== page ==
My friend told me that because I kept wondering about I was finally given a bed with curtains and from then on my memory of events in reality are completely gone, I was completely in another world; the many counter contradictions of my very lost mind meant that I actually believed I was in labour and having contractions! 

I thought my partner was there, and I was secretly telling doctors and nurses that he wanted to kill me and my baby so I was trying to hide the contractions and tell him I was fine in order to get him arrested and taken away. I was pointing to a scribbled note written in black marker pen on my hand that said "my partner tried to poison me with red wine and kill my baby" nonsense! I also vaguely remember thinking that I was in a coma, that I could not talk but could only use Sign language to communicate.

After this I don't remember much, apart from maybe the staff were wearing fluorescent yellow clothes! (I've no idea if this is true or not!) I would love to see my medical notes from this point in time to see what was really going on, I want to file a data protection act request for them, I'm going to start the process of that very soon.

I'll stop here as the in the next post I will write about my experience of the acute adult psychiatric ward. Please note that I am recovered now and very much out of this dark place, just to give a little hope to the end of this horrid fearful post!








2 comments:

  1. This is a very powerful piece of writing and very brave to be so openly candid, it has made me cry and immensely increased my insight and awareness of how vulnerable women are after giving birth and warning signs to look out for. I gave birth last year and am fortunate in that I didn't develop any mental health concerns after giving birth apart from the raging hormones and sudden urges to cry which I only knew to expect thanks to friends warning me. But a lot of your experience does mirror my own so closely, showing me how easy it is for anyone to slip into trouble and also highlights potential issues that maybe should be reconsidered in the nature of aftercare following giving birth. I too struggled with sleep also suffering insomnia and after my 3 day hospital stay I had maybe managed 6 hours of sleep, I too was trapped in bed with cannulas and a catheter following an emergency c section. It's so hard when you cannot get up to comfort your baby when they cry or need feeding and instead have to call and wait for a midwife to come to you just to pass you your baby! The emotional distress of hearing your baby cry and not being physically able to get to them is immense. I was on morphine based pain relief which was making me feel fuzzy headed and slightly removed from myself as though the world was in slow motion, again showing how vulnerable a position we can find ourselves in following birth.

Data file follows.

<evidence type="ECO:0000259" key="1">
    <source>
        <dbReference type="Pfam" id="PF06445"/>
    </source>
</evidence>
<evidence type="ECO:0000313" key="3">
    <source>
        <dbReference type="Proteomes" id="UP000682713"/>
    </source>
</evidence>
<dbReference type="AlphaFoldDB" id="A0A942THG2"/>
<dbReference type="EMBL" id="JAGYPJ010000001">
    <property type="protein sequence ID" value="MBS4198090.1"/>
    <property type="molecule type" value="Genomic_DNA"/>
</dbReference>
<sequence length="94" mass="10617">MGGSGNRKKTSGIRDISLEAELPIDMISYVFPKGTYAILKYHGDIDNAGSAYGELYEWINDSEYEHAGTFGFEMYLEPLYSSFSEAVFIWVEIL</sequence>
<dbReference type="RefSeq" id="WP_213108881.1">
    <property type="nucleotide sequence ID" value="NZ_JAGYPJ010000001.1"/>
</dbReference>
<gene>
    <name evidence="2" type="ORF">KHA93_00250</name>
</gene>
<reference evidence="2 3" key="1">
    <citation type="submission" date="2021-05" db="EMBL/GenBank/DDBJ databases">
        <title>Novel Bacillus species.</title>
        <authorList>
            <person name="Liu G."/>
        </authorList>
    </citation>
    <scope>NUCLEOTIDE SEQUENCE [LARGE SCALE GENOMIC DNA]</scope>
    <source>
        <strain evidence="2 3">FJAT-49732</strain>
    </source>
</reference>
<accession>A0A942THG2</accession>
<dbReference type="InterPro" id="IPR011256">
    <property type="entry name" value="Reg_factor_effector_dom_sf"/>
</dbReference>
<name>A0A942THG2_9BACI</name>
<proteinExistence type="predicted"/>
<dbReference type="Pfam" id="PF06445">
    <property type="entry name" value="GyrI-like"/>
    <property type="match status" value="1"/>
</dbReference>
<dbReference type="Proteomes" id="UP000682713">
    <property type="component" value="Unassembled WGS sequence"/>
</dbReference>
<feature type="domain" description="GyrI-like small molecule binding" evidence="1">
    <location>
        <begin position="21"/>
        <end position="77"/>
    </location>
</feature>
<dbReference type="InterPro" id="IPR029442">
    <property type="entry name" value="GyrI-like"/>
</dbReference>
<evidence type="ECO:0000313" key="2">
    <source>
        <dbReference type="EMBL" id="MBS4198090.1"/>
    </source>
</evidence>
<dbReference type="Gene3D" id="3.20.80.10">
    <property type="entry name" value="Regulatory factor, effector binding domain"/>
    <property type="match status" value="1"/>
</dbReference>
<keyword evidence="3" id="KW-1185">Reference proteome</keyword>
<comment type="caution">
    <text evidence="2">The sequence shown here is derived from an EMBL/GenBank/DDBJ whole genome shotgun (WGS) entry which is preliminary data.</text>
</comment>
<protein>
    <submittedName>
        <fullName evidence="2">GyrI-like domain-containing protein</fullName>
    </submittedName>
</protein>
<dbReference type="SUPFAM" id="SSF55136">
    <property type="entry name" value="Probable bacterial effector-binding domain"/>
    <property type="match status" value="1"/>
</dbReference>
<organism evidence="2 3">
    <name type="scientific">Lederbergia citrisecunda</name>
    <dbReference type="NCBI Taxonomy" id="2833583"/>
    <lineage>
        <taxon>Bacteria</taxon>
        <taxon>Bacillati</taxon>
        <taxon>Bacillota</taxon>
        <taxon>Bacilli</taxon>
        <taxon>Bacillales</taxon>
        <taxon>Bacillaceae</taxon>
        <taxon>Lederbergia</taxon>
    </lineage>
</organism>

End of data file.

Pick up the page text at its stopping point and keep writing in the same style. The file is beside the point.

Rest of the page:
I really feel that a partner should be allowed to stay over night with new mums in hospital, especially for a new mum who is trapped in bed rigged up to drips and a catheter. As well as being a real source of emotional support for the new
    mum, it would relieve the pressure on midwives to respond to calls to help the mums who cannot get out of bed to pick up their crying baby, or cannot go and get themselves a drink of water or just need comforting because they're all alone in a hospital bed with a newborn baby not really having a clue if they're looking after their new baby in the right way.

    Thank you for sharing your experience.

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  2. I'm familiar with how mild psychosis feels - delusions, mild hallucinations and paranoia. I've never had it as bad as what you describe, but I still recognise a lot of it.

    I'm glad to hear you've recovered now. It's so scary to go through that stuff.

    I don't really go to Etsy stuff anymore (partly because of mental health stuff), but if at any point you want to meet up, perhaps compare notes :P and have a coffee, let me know. :) xx

    (I doubt I'll be reading the next part as psychiatric wards freak me out like mad (ha). But I really appreciate you writing about this.)